Hepatitis is an inflammation of the liver. The liver is a vital organ, and when it is inflamed or damaged, its function can be affected, including the ability to process nutrients, filter the blood, and fight infections. There are many possible causes of hepatitis, including heavy alcohol use, toxins, some medications, certain medical conditions, and a virus. The most common types of viral hepatitis in the US are hepatitis A, hepatitis B, and hepatitis C.
Hepatitis Risk Assessment: To find out whether you are at risk for hepatitis, take this 5-minute risk assessment and get a personalized report from the Centers for Disease Control and Prevention (CDC).
Hepatitis A is a contagious liver disease caused by the hepatitis A virus (HAV). The virus is most commonly spread by eating contaminated food or drinking contaminated water, but it can also be spread by close person-to-person contact such as household or sexual contact with an infected person. Hepatitis A is the most common vaccine-preventable disease acquired during travel.
The symptoms of HAV differ from person to person. Some infected individuals may not display any symptoms but still pose a transmission risk to others. Symptoms may include yellow skin or eyes (jaundice), tiredness, stomachache, fatigue, loss of appetite, or nausea.
The hepatitis A vaccine is 94-100 percent effective in preventing the disease. Protection begins approximately two-four weeks after the first injection. A second injection results in long-term protection.
Hepatitis B is a serious liver disease caused by the hepatitis B virus (HBV). The virus can affect people of all ages. Once infected, some people carry the virus their whole lives. This is called “chronic” infection and it can lead to liver cirrhosis, liver cancer, and death. The virus is found in the blood and body fluids of infected people. It is most often spread among adults through sexual contact, by sharing needles and other drug paraphernalia, or from an HBV-infected mother to her newborn during birth. HBV can also be spread through normal household contact with HBV-infected people.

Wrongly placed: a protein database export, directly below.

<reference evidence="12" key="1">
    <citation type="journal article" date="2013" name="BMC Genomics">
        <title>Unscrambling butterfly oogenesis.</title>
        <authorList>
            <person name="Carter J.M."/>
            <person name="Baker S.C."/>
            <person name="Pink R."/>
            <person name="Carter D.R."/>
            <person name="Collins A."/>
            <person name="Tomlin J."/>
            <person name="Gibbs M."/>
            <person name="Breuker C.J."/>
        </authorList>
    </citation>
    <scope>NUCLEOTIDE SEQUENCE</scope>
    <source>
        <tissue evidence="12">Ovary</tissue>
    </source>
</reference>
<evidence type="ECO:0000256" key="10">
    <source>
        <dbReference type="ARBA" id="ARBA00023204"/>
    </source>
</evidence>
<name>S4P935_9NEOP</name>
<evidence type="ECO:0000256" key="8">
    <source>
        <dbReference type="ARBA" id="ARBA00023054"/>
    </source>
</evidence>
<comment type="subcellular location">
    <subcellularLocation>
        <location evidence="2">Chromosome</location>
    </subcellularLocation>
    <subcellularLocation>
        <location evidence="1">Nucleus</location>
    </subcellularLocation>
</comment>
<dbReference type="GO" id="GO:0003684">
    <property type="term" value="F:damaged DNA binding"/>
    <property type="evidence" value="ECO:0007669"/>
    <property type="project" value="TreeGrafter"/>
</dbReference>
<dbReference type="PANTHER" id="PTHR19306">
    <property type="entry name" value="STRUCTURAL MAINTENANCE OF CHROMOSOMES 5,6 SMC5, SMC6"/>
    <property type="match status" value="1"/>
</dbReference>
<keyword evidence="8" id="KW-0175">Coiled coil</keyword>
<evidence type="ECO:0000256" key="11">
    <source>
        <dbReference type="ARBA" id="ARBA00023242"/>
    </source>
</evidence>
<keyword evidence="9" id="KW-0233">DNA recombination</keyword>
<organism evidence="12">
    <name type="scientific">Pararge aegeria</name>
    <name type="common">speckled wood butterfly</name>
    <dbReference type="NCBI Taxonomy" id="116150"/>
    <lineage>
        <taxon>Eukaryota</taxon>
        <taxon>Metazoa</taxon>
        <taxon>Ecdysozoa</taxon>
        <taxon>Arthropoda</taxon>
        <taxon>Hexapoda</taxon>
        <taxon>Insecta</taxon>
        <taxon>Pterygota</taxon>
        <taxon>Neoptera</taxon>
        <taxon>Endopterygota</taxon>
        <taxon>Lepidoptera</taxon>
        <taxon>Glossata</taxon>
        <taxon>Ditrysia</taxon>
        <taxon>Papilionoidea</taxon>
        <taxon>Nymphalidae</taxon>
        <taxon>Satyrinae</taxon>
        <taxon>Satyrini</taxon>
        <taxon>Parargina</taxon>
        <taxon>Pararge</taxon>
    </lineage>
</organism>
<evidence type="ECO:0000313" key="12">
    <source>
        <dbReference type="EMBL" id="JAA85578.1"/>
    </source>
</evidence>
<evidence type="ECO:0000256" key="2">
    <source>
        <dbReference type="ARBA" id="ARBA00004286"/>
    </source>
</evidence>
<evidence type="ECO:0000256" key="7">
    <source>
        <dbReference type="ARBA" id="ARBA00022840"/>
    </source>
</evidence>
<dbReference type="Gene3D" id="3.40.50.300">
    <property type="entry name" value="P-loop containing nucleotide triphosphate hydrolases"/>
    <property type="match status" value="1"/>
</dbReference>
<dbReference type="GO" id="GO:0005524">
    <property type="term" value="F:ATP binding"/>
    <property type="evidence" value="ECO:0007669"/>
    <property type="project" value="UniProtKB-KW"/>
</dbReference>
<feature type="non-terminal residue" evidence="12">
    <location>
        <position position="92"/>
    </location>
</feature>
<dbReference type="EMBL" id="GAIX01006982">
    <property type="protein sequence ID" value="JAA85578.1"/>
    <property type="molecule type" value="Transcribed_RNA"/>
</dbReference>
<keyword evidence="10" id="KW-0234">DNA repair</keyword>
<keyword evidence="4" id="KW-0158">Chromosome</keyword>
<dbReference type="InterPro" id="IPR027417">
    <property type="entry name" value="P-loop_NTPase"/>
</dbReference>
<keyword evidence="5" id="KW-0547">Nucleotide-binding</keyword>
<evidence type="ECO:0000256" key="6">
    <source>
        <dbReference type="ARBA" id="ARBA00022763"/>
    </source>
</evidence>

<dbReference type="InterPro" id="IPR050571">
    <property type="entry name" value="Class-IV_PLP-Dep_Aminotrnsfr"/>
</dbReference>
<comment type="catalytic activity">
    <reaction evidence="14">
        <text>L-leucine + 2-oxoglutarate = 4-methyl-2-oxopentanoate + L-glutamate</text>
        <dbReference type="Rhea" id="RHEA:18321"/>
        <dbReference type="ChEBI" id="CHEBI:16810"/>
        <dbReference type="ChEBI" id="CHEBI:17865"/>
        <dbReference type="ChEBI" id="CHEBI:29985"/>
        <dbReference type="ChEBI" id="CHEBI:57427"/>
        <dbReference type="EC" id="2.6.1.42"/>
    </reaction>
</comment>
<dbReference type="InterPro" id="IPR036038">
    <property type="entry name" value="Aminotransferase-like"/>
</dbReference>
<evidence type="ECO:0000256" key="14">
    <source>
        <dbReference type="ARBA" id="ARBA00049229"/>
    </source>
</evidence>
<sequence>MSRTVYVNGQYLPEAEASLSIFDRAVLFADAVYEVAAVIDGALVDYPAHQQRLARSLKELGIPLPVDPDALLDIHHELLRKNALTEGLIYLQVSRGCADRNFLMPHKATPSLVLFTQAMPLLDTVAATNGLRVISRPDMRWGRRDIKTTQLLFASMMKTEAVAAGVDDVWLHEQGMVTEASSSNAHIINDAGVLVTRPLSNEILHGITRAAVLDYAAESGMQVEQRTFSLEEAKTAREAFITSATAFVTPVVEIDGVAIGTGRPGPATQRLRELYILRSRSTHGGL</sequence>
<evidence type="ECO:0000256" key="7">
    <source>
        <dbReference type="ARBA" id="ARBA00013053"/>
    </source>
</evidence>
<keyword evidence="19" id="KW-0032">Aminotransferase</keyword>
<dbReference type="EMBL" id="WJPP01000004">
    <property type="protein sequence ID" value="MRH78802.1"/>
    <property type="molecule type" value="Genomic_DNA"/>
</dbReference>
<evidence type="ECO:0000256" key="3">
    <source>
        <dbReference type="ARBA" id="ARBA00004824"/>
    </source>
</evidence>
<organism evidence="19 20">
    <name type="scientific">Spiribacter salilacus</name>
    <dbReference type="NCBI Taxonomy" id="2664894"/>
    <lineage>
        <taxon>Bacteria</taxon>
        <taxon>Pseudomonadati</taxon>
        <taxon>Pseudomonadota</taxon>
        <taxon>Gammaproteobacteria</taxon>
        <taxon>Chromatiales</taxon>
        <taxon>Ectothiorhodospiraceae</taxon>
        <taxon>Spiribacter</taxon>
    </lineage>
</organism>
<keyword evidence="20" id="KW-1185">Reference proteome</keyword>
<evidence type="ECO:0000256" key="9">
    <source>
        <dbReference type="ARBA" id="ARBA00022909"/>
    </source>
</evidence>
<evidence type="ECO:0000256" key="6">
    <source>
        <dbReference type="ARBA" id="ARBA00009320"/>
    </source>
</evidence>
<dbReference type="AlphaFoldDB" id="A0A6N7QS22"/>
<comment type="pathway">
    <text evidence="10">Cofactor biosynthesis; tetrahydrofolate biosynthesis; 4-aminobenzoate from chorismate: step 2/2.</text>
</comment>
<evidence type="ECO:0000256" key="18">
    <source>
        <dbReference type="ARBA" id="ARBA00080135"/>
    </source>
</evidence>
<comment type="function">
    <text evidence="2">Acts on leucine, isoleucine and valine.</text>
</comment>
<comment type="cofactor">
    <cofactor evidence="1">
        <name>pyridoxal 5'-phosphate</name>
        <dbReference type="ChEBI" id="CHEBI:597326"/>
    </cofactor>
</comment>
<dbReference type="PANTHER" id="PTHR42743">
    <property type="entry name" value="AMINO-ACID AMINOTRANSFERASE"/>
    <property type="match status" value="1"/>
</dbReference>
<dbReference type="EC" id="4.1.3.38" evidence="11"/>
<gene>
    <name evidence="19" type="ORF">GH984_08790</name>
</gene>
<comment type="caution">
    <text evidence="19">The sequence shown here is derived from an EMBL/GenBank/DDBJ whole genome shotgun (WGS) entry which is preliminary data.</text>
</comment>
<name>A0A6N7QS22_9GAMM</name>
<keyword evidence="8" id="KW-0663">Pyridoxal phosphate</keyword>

Some people get sick within the first six months after getting infected. The symptoms of this “acute” hepatitis are loss of appetite, tiredness, stomachache, nausea, and vomiting. These people might also experience yellowing of the whites of the eyes (jaundice) or joint pain. For some people, acute infection leads to chronic infection. People with chronic HBV infection usually do not feel sick for many years, but will have symptoms if they develop the most serious complications from hepatitis B, like cirrhosis or liver cancer. A person infected with the virus can pass it on to others even if he or she does not feel sick or show symptoms.
Hepatitis C is a liver infection caused by the hepatitis C virus (HCV), which is a blood-borne virus. For some people, hepatitis C is a short-term illness, but 70–85 percent of people who become infected with hepatitis C will have a long-term, chronic infection. Chronic hepatitis C is a serious disease than can result in long-term health problems, even death. The majority of infected persons might not be aware of their infection because they are not clinically ill. There is no vaccine for hepatitis C. The best way to prevent hepatitis C is by avoiding behaviors that can spread the disease, especially injecting drugs and sharing needles.
Shareable infographic describing who is at risk for hepatitis B
Vaccination can help protect individuals and contribute to the elimination of this incurable, highly infectious liver disease
There is no specific treatment for hepatitis A infection, but hepatitis A vaccine can prevent HAV infection
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